Not Saussure

September 19, 2006

Reforming Islam: a disingenous request?

Filed under: Catholicism, Islam, Politics, Religion — notsaussure @ 11:02 pm

From Soumaya Ghannoushi’s article, Return to the dark ages, in today’s CiF:

Not a day goes by without calls to reform Islam being raised — a mission which Pope Benedict XVI has declared impossible.

Actually, I wasn’t aware that he had done. I did, however, read in The Times last week that

According to another leading Catholic who took part in a secret meeting with him on the subject last September at the Pope’s summer residence in Italy, Benedict XVI believes that Islam cannot be reformed and is therefore incompatible with democracy

but I’m not sure I particularly trust our good friend, ‘unnamed sources’, about what someone may or may not have said at a meeting which, since it’s supposedly secret, we don’t know, for sure, took place anyway, even when he’s quoted in a paper owned by News International. Indeed, since the idea of even a not very good Catholic who’s been taken into the Holy Father’s confidence by being invited to secret meetings — it’s a pretty rum sort of ‘secret meeting’, after all, which isn’t held in confidence — breaking that sort of confidence is pretty unimaginable, I think we can safely file that one away with the reports of Saddam’s WMD and the picture of Bin Laden’s Mountain Fortress that have, in the past, appeared in The Times (them B52s did a pretty good job of obliterating it, didn’t they?). Memo to Ms Ghannoushi: it’s not necessarily true, even though it’s been printed in the papers.

However, to be fair, as I sometimes try to be, the report does go on to quote

Father Joseph Fessio, provost of Ave Maria University in Naples and founder of the publishing house Ignatius Press, [who] said the Pope believes that reform of Islam is impossible “because it’s against the very nature of the Koran, as it’s understood by Muslims.”

That, if Fr Fessio is correct about the Pope’s views, is a perfectly unexceptionable theological statement if Muslims believe in something like sola scriptura; the Pope could, and I sometimes wish he would, if only to see how President Bush reacts, say exactly the same about some Protestants and for the same reason (Catholics really don’t like that particular Protestant doctrine). If he’s correct about Islamic traditions of scriptural interpretation and authority (and he may, of course, be mistaken) the idea’s pretty much a contradiction in theological terms since it’s difficult to see what Muslims are being asked to reform.

However, there is, to my mind, another reason for being very uncomfortable with the idea that Islam should be expect to undergo a Reformation, and that’s because it’s all too frequently, to my mind, a disingenuous request to do something impossible; it’s akin, as I understand it, to asking for the ‘reform of Protestantism’. You can certainly ask the Catholic Church to revise its teachings on particular matters — since it believes in prima scriptura, that’s perfectly feasible. You can also ask the Archbishop of Canterbury and the Anglican hierarchy to do something about the Church of England’s teaching on — for example — women bishops or gay clergy, and, when they do, just look how other Anglicans who don’t agree with them react. But what you certainly can’t do is ask the Archbishop of Canterbury to make Dr Ian Paisley change his, or his Free Presbyterian Church of Ulster’s, views on anything (or vice versa), even though they’re both Protestants. They can seek to persuade each other, of course, but I wouldn’t put much money on their reaching any agreement, let alone one that would commend itself to many members of their respective churches.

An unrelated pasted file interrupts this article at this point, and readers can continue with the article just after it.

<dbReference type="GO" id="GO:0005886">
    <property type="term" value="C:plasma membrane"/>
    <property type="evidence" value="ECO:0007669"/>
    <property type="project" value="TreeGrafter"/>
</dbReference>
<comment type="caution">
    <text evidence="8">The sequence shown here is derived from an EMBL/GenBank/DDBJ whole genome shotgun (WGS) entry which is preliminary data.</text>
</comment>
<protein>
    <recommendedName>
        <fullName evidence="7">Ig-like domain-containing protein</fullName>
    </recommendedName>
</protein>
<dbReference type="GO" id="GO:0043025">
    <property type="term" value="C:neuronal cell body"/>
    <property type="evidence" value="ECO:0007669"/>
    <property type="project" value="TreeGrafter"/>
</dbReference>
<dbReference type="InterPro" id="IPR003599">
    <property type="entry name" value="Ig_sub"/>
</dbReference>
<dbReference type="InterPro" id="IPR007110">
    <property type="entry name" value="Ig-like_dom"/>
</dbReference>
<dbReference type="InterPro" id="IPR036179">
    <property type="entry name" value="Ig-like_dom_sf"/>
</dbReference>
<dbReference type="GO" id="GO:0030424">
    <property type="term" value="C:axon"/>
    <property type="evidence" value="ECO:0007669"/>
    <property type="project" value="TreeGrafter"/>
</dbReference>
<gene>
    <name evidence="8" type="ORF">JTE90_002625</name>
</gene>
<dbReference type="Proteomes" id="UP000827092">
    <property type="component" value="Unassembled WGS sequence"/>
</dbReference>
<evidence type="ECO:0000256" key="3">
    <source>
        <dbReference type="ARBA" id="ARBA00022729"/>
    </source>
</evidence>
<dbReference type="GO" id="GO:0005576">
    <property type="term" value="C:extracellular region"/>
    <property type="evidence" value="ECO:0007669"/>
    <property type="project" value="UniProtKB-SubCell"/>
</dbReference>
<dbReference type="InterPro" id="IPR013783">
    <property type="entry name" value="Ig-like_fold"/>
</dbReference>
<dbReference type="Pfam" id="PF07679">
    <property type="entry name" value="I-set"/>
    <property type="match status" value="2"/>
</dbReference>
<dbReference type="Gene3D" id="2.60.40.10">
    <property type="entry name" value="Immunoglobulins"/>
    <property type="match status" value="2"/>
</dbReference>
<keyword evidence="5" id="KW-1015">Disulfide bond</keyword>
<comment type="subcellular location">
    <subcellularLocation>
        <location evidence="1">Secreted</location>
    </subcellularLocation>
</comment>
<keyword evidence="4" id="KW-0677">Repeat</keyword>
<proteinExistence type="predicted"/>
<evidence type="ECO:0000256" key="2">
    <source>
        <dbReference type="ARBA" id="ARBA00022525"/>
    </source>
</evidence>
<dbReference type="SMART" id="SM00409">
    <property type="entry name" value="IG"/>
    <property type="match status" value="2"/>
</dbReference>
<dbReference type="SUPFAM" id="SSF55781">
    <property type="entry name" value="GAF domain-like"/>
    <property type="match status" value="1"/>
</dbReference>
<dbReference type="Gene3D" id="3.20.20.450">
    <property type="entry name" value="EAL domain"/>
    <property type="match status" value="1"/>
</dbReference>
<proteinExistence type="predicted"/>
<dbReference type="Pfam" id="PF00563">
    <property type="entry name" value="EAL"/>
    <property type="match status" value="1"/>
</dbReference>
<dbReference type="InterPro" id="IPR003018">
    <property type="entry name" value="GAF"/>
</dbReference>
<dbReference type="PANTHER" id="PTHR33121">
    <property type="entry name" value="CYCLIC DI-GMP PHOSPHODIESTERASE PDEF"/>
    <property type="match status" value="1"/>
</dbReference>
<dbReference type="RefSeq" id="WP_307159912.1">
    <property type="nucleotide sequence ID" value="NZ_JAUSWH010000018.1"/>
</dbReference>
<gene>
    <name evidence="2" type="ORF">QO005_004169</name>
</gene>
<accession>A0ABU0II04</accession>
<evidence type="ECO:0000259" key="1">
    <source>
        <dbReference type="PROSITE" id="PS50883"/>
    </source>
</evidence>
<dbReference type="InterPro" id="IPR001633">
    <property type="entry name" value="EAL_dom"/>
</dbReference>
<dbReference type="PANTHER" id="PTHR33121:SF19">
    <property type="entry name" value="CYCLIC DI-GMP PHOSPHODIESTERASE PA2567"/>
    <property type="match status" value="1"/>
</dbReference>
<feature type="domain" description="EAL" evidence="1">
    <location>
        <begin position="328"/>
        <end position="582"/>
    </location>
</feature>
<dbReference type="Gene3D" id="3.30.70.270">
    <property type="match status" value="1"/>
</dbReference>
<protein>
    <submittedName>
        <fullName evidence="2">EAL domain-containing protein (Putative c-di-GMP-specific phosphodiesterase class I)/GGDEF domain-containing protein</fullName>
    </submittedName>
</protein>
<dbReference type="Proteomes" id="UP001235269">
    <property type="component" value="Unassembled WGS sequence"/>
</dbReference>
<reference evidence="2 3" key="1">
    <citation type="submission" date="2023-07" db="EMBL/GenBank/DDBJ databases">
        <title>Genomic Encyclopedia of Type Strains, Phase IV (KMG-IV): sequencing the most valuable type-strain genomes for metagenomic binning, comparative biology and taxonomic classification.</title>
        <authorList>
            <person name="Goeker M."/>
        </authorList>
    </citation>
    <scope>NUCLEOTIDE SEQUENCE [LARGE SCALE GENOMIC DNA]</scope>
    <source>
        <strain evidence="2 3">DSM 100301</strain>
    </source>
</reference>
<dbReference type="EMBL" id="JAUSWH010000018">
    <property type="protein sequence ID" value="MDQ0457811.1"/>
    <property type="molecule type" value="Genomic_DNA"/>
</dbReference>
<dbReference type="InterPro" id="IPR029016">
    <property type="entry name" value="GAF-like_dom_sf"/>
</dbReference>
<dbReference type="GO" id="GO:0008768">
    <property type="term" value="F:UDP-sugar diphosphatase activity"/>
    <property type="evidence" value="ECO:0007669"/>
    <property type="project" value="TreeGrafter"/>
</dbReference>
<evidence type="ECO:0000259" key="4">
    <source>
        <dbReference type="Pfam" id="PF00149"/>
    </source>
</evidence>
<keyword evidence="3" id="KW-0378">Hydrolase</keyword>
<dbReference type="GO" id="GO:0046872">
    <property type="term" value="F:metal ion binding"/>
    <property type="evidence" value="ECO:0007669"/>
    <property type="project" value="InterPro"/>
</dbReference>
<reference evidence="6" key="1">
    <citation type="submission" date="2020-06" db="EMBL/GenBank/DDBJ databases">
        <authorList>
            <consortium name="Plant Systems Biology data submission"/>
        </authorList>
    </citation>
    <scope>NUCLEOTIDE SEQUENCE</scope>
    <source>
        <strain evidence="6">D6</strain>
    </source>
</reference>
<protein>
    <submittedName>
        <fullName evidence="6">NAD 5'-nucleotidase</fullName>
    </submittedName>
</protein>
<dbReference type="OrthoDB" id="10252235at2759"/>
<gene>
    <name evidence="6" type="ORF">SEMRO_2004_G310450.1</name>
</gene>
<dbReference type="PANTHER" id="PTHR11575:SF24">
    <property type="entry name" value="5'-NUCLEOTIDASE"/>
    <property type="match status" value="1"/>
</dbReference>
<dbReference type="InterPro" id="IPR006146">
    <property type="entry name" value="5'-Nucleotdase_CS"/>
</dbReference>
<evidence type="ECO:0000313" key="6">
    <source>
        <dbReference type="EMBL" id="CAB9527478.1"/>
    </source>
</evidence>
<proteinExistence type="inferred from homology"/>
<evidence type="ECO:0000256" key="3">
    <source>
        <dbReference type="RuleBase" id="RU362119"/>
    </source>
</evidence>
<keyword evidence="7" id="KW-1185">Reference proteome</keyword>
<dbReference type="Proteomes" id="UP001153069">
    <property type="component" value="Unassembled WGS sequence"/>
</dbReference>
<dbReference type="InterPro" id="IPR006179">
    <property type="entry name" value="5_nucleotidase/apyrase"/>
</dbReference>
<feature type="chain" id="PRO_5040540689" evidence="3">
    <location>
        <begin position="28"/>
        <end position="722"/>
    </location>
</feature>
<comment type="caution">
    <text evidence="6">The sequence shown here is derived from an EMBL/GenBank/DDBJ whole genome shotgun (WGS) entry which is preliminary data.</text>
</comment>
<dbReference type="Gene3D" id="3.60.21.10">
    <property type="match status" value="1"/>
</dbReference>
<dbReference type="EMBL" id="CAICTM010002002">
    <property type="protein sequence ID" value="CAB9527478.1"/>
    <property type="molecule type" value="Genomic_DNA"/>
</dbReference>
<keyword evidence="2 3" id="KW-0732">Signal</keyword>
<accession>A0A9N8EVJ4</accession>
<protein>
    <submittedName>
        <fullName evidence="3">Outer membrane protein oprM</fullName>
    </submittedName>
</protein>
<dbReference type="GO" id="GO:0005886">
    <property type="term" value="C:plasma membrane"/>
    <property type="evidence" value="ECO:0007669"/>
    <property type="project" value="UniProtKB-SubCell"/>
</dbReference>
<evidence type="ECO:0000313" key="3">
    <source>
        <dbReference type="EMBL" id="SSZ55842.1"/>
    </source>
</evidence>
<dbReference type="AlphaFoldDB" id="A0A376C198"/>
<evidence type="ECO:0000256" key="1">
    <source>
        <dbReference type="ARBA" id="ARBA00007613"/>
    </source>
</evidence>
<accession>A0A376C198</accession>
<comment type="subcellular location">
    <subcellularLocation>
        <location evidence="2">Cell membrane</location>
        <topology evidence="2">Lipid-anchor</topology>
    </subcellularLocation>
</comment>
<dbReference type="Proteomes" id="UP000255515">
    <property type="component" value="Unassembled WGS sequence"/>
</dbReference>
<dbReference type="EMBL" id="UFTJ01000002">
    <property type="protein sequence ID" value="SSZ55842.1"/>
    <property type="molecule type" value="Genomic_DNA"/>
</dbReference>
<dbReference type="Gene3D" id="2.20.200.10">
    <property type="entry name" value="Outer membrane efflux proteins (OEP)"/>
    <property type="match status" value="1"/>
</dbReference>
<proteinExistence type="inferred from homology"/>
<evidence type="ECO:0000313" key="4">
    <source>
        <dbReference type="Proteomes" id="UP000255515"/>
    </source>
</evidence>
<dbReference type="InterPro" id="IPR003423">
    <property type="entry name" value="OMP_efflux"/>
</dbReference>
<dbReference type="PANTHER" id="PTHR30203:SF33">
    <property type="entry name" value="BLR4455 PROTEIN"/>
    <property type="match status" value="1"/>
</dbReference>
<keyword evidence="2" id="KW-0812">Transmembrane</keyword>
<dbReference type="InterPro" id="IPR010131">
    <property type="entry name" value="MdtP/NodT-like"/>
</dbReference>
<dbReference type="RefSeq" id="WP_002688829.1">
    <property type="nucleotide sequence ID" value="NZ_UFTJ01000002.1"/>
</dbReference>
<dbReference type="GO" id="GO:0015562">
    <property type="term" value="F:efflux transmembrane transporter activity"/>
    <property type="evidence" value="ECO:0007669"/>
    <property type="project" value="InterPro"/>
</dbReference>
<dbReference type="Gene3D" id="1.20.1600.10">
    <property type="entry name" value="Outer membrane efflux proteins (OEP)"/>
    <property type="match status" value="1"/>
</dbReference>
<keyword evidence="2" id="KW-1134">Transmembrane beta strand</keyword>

And the idea that anyone could, surveying the weird and wonderful world of American television evangelists, decide their views are in need of reform and then ask them to ‘reform’ their various understandings of Christianity is risible.

As I understand it, Islam’s in the same position; you’ve got very traditions and schools of Islam, and within each school there are Imams who carry great authority, both with other Imams from the same or similar traditions and with other Muslims who agree with them, but what don’t have is some central body or figure who can dictate doctrine. In other words, there’s no one who can excommunicate Osama bin Laden; there are plenty of highly influential Muslim figures who can — and have done — denounce his views as perverse and un-Islamic, and while their views must carry great weight with many Muslims they presumably don’t cut much ice with Osama or people who think like him.


1 Comment »

  1. The Mahdi’s job is to reform Islam.

    Comment by Love — September 20, 2006 @ 3:53 am

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